Georgia could make history in this game--history that the Bulldogs don't want any part of. If the Bulldogs lose to Georgia Tech, Georgia's seniors would be the first since the 1950s to play their entire career without a victory over the hated Yellow Jackets. 

"There's not a player on this team other than Adrian Hollingshed (fifth-year middle linebacker) who's contributed to a victory or seen a victory over Georgia Tech," said Mark Richt, the Bulldogs' first-year coach. "That ought to be enough motivation right there to get excited about playing those guys." 

If the Bulldogs need an extra boost, they can look to an Atlanta hospital where defensive tackle David Jacobs is recovering from a stroke he suffered last week. His entire right side was affected, making it difficult to talk or move his arm and leg. 

Georgia Tech also has plenty of motivation to win. 

Coach George O'Leary's Yellow Jackets are only a few plays from being 10-0, having lost to Clemson and Maryland in overtime and falling to Virginia on a trick play with less than a minute remaining. Georgia Tech is coming off a hard-fought, 38-33 win over ACC rival Wake Forest. 

Georgia Tech has a potent offense and a good, but not great defense. The Yellow Jackets rank 14th in the nation in total offense with 444.7 yards per game, and average 34.7 points per outing.

Quarterback Godsey has thrown for 2,631 yards and 17 touchdowns and will be looking to pad those numbers against the Bulldogs. With 145 yards rushing against Wake Forest, junior running back Joe Burns went over the 1,000-yard mark for the season, becoming just the fifth 1,000-yard rusher in Georgia Tech history and the first since 1995. Burns now has 1,038 yards and 11 touchdowns. The Yellow Jackets will have top receiver Kelly Campbell back for the Georgia game after missing the last two games with a sprained ankle. The senior is Georgia Tech's all-time leading receiver with 184 catches for 2,798 yards.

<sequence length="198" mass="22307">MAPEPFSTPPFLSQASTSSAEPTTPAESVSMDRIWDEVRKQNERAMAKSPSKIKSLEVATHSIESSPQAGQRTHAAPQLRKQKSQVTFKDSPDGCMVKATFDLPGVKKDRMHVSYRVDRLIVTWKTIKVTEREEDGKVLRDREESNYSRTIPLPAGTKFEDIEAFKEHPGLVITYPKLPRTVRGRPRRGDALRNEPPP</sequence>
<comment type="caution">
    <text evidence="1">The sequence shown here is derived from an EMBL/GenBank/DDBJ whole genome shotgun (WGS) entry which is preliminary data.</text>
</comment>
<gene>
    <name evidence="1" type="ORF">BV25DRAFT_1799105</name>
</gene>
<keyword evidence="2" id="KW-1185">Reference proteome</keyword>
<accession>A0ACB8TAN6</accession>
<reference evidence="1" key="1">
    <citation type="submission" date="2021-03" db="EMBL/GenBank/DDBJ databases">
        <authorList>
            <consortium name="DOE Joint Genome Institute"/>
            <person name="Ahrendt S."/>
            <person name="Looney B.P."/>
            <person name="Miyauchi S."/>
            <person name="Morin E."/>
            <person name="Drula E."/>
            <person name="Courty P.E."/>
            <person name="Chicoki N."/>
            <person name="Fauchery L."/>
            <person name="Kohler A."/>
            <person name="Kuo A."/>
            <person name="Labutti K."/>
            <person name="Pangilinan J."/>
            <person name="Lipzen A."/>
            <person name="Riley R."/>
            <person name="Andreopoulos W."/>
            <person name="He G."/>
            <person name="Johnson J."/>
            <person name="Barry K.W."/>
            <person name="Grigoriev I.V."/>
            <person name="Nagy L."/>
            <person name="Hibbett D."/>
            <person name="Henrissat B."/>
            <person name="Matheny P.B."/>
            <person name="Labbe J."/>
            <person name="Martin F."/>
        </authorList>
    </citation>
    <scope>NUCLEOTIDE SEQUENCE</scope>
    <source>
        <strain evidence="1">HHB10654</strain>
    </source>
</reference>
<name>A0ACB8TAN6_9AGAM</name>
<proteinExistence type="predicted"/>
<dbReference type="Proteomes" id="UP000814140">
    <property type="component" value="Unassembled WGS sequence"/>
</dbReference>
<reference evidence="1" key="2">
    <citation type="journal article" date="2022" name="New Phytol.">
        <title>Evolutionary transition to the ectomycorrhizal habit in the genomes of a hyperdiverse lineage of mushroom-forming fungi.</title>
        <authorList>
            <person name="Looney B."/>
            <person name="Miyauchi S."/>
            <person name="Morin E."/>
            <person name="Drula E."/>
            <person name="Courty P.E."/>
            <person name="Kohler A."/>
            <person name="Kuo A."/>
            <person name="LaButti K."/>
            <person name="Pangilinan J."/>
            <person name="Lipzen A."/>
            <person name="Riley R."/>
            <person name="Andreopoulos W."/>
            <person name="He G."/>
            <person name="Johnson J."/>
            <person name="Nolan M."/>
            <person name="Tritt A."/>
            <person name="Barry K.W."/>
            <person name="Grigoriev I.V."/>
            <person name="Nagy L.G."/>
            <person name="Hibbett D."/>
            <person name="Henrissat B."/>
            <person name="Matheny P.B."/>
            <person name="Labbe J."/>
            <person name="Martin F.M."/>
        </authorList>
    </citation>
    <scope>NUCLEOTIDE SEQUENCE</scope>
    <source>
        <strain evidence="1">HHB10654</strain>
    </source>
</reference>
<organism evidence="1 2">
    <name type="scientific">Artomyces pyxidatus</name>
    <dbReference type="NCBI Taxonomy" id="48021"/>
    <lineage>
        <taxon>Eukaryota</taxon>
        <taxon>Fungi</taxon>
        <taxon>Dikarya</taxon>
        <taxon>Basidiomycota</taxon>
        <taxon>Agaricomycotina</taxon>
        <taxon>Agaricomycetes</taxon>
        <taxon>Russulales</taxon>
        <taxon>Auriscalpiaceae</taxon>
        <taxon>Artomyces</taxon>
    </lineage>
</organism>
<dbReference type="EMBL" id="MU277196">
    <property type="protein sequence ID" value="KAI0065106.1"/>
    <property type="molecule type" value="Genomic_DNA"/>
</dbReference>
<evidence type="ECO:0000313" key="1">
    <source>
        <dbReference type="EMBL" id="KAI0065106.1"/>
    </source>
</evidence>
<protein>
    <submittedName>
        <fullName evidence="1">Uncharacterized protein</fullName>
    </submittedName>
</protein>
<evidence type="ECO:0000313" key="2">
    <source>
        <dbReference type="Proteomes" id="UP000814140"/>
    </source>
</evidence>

Defensive ends Greg Gathers and Nick Rogers headline a Georgia Tech defense that has allowed 314.3 yards per game and 20.8 points. Gathers has 10 sacks, along with 18 tackles for loss. Rogers adds nine tackles for loss and has tallied four sacks. Linebackers Keyaron Fox and Recardo Wimbush are Georgia Tech's top tacklers with 70 and 68, respectively. Free safety Jeremy Muyres and cornerback Marvious Hester each have three interceptions. 

If the game comes down to a field goal, Georgia Tech may have the advantage. Manget has hit 36 of 36 PATS and 17 of 26 field goals for 87 points. Georgia kicker Billy Bennett is also perfect on PATs (28 of 28), but has made just 11 of 19 field goals.. Bennett has hit only 6 of 14 field goals from 30 yards or beyond. 

Georgia routed Mississippi 35-15 last week in perhaps its best overall performance since an Oct. 6 win at Tennessee. The Bulldogs rushed for 268 yards against the Rebels and had two touchdown drives that didn't include any pass attempts. Senior fullback turned tailback Verron Haynes rushed for 192 yards to lead the Georgia offense. Defensively, Georgia held the explosive Mississippi offense to just 261 total yards, including a measly 28 rushing yards.

Georgia is led offensively by redshirt freshman David Greene, who has completed 172 of 283 passes for 2,369 yards. Greene has tossed 14 touchdowns and eight interceptions. He has a 60.8 pass completion percentage. Greene's favorite targets include freshman Fred Gibson and senior Terrence Edwards. Gibson has 26 receptions for 619 yards and five touchdowns. He is averaging 23.8 yards per catch. Edwards has a team-high 32 receptions for 463 yards and five touchdowns.